Johnny Flynn - forgotten man. Low risk, high reward?

Johnny Flynn - forgotten man. Low risk, high reward?

Postby Sirron on Sat Aug 17, 2013 10:13 pm

http://www.grantland.com/story/_/id/9547629/the-struggles-former-lottery-pick-jonny-flynn

Jonny Flynn Wants Back In
The quick destruction and slow rehabilitation of a forgotten lottery pick
By Jonathan Abrams on August 14, 2013

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Tyronn Lue needed a sub. Someone to fill the garbage time. So the Clippers assistant coach, overseeing the team's summer league squad, summoned Jonny Flynn from the deepest end of the bench and into a game against Atlanta. Flynn played the final minute, his only action, and scored a basket. The former Syracuse star had little in common with his teammates or any other players in Las Vegas that July day. He has looked Chris Paul in the eyes at half court, battled Deron Williams in the post, and stuck it to Rajon Rondo. Most famously, Flynn, a point guard, was drafted one spot ahead of Stephen Curry in the 2009 NBA draft, by a floundering franchise that had just picked Ricky Rubio, a point guard, minutes earlier. That startling sequence — three point guards in a row, two for the same team — will probably be Jonny Flynn's legacy. Probably.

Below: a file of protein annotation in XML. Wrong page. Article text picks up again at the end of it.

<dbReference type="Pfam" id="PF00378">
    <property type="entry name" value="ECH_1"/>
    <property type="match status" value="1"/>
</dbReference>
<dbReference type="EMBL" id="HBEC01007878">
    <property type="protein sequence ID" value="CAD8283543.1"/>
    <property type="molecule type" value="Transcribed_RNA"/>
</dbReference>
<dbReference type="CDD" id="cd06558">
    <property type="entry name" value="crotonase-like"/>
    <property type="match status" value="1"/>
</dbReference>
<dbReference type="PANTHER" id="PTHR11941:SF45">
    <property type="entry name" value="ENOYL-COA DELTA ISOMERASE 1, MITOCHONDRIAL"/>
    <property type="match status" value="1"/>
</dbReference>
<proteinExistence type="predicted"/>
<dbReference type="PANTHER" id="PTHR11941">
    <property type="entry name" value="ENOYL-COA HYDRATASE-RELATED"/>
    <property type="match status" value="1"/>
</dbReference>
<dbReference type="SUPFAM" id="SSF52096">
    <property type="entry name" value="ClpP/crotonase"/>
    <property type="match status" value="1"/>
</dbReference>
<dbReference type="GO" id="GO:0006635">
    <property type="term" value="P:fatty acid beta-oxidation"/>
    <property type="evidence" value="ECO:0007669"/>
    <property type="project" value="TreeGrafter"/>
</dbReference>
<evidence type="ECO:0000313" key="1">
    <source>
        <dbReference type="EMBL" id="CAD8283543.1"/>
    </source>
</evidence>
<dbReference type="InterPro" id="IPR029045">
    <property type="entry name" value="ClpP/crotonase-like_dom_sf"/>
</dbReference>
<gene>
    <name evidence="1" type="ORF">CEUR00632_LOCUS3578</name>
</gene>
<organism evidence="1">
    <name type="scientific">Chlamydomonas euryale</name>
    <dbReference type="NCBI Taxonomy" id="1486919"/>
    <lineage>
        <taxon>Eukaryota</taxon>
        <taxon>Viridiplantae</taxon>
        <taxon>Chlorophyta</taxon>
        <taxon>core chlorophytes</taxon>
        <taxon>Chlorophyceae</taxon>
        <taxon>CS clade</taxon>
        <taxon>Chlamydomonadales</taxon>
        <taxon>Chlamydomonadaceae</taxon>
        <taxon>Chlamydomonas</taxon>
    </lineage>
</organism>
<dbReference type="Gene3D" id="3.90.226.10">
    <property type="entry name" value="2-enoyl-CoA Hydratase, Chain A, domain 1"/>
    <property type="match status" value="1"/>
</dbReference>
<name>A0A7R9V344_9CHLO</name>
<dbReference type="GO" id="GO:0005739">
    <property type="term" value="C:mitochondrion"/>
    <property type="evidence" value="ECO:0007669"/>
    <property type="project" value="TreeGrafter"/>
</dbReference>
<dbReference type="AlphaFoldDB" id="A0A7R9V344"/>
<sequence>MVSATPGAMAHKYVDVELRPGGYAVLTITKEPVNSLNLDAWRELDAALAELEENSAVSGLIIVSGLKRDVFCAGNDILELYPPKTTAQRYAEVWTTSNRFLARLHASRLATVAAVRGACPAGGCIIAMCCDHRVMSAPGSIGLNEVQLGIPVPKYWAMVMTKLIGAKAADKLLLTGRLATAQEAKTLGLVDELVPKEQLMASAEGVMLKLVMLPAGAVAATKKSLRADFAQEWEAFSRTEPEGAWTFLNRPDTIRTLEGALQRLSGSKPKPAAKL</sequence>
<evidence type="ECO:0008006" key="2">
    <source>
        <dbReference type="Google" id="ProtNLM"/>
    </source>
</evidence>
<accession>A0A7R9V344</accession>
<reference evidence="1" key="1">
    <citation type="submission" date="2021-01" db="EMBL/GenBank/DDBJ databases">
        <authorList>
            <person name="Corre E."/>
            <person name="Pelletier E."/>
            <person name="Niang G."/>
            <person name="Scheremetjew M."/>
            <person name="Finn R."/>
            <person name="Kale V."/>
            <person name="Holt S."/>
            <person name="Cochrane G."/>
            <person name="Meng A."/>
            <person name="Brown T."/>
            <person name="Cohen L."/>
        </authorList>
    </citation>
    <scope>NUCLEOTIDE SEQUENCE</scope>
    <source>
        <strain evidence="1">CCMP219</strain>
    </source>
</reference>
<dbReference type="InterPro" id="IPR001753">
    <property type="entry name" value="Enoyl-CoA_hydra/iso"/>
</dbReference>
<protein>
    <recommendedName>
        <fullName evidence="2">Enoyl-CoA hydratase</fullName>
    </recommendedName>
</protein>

Just four years ago, Flynn captivated the country. He guided Syracuse over Connecticut in a thrilling six-overtime victory in the Big East tournament. "When we were down and out, he made plays to get us ahead," Syracuse coach Jim Boeheim said about that night. "That was one of the finest games I've seen from a point guard against a really good defensive team." If you were a basketball fan and missed the start of that game, chances are you were glued to your television by its end. "I'm not sure that he goes into the draft if that game doesn't happen and I know for sure he doesn't go as high as sixth if that game doesn't take place," said Mike Waters, the longtime Syracuse basketball beat reporter for the Post-Standard. "The fact that it was at Madison Square Garden in a tournament format, against somebody like Connecticut on national TV with NBA scouts attending the tournament, a game like that happens and all of a sudden you're the focus of the nation."